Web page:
Opinion writer

* Erica Werner reports that there are apparently some people who are not tempted at the prospect of Big Macs and a rehashing of a certain someone's spectacular electoral college victory:

A group of rank-and-file House Democrats turned down an invitation to have lunch with President Trump at the White House on Tuesday, a snub that underscores the extraordinary divisions that have brought negotiations over the government shutdown to a standstill.

The invited Democrats, including centrist-leaning freshman and sophomore members, skipped the meeting amid calls for unity from Democratic leaders and fellow lawmakers who had voiced concerns the meeting would be little more than a photo opportunity that bolsters Trump.

Their decision marked another failure in the White House’s ongoing attempt to splinter Democrats, who instead are holding firm against Trump’s demands for $5.7 billion for his border wall.

That he thought that was going to work just shows how clueless he is.

* Mike DeBonis and John Wagner report that Republicans are still working through their feelings about Steve King:

The House voted overwhelmingly on Tuesday to condemn white nationalism and white supremacy, a measure prompted by the comments of Rep. Steve King (R-Iowa), who openly questioned why those terms had become offensive.

Having been stripped of his committee assignments Monday and facing further reproach, King went to the House floor Tuesday to say that he would support the resolution while continuing to protest that he had been misquoted in the New York Times article.

"There is no tape for this interview I did. There's no way to go back and listen,” he said, conceding that he might have said the quoted words but challenging how they have been interpreted. “That ideology never showed up in my head. I don’t know how it would have come out of my mouth."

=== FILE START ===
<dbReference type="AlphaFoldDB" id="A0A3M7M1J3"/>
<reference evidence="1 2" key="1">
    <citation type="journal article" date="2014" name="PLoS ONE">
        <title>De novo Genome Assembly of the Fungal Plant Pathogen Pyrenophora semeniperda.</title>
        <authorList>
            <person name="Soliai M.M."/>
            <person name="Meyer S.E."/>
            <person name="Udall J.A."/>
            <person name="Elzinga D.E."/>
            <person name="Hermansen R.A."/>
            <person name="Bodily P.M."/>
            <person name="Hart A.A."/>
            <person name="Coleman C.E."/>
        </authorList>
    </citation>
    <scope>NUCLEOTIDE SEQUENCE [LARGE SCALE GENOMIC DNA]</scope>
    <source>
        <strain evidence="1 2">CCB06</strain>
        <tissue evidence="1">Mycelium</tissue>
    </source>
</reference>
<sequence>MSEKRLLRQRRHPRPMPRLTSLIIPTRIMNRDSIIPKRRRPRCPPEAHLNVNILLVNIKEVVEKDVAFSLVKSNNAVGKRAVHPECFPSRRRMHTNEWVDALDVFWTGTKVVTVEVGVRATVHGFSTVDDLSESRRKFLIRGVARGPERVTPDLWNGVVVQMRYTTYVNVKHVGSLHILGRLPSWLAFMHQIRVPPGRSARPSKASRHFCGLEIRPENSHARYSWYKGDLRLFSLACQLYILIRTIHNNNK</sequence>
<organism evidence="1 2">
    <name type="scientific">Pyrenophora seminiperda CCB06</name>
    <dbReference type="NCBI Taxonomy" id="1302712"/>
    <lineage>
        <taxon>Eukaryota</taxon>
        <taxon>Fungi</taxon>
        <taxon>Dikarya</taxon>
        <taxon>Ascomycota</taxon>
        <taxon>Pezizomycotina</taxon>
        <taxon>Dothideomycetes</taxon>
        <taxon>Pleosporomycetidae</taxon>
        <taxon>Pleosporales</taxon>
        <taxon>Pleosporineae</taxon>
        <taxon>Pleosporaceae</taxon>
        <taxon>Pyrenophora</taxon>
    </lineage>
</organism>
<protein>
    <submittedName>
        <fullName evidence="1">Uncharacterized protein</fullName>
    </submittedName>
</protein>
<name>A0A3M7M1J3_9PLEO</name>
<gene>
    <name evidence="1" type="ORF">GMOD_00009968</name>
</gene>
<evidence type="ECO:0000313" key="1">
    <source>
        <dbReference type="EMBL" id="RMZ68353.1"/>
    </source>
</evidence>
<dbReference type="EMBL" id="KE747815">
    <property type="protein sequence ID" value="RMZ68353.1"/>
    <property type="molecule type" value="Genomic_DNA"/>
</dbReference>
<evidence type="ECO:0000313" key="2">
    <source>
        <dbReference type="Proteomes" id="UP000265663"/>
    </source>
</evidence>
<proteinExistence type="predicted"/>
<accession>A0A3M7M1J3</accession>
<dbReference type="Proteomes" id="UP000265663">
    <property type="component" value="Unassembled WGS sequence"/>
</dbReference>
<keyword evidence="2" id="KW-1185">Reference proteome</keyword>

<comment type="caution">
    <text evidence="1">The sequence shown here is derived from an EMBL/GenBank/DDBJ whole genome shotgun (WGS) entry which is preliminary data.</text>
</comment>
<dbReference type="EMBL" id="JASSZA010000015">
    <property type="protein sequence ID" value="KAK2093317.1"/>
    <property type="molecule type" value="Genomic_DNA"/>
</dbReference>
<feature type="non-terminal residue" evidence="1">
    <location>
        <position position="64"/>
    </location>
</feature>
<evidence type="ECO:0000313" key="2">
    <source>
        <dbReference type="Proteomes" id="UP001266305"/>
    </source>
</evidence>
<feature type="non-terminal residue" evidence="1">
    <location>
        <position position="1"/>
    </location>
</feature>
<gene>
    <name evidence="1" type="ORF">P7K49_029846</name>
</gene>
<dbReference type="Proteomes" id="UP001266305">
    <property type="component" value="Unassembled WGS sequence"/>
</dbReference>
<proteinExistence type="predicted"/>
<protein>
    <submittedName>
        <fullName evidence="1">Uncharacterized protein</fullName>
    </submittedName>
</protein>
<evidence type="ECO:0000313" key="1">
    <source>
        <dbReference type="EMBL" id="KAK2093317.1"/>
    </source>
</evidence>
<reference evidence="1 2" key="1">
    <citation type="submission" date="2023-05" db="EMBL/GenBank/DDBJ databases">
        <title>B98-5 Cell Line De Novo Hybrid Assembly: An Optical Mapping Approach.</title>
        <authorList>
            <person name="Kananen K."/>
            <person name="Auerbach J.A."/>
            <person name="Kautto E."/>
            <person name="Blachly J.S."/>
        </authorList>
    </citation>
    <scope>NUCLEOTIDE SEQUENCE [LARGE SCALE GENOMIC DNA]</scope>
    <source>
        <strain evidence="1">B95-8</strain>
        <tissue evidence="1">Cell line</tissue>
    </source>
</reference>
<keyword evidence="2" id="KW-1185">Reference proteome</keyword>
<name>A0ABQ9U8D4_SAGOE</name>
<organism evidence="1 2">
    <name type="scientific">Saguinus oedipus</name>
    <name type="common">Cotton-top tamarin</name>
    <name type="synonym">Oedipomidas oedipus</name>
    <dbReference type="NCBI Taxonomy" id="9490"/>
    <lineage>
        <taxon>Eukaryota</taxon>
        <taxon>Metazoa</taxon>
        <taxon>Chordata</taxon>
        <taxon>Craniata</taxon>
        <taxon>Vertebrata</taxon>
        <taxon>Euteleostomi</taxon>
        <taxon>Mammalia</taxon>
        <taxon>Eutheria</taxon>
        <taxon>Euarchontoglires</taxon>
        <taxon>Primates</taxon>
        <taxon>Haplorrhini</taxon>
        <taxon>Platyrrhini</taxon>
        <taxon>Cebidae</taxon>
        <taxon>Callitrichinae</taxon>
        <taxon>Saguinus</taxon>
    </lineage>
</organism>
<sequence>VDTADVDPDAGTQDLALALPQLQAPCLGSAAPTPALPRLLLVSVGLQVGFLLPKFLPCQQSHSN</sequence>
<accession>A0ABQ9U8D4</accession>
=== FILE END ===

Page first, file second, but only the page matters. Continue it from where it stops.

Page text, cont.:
The resolution, introduced by House Majority Whip James E. Clyburn (D-S.C.), mentions King’s remarks in its preamble, but the measure does not directly rebuke King himself. It passed 424-1, with Rep. Bobby Rush (D-Ga.) voting no because he favors a censure of King.

How could that have come out of my mouth, when I’ve only said nearly the same thing a dozen other times? It just doesn’t add up.

* Matt Gertz, who has created a genre by comparing Trump’s tweets to early morning Fox News content, demonstrates how Fox persuades Trump he’s winning the public opinion battle over the shutdown, which may be why he’s in no hurry to end it.

* Shikha Dalmia has a great piece explaining why we actually need more immigration, not less.

* Murray Waas reports that Acting Attorney General Matthew Whitaker failed to disclose that when he was a private citizen he worked with the White House to discredit the Mueller investigation, which one might think would bear on whether he should have recused himself from overseeing it.

* David Dayen and Akela Lacy argue that the reason Mitch McConnell won’t just end the shutdown is that he’s up for reelection next year and he’s afraid of a challenge from the right.

* Ed Kilgore examines the new argument on the right: This shutdown will be great because it will reduce government, which we didn’t have the ability or guts to do on our own.

* Kimberly Gross and John Sides examine how polarized public opinion on immigration has become.

* Michael Grunwald looks at the lessons that the Obama environmental initiatives in the 2009 stimulus might hold for a Green New Deal.

* Suzanne Gordon and Jasper Craven report on how the Trump administration is trying to dismantle veterans' health care.

* Nicole Hemmer explains what the Steve King controversy tells us about the dilemma of covering extremism.

* And Ed Pilkington and Martin Pengelly report that Chris Christie’s upcoming book ruthlessly pummels Jared Kushner.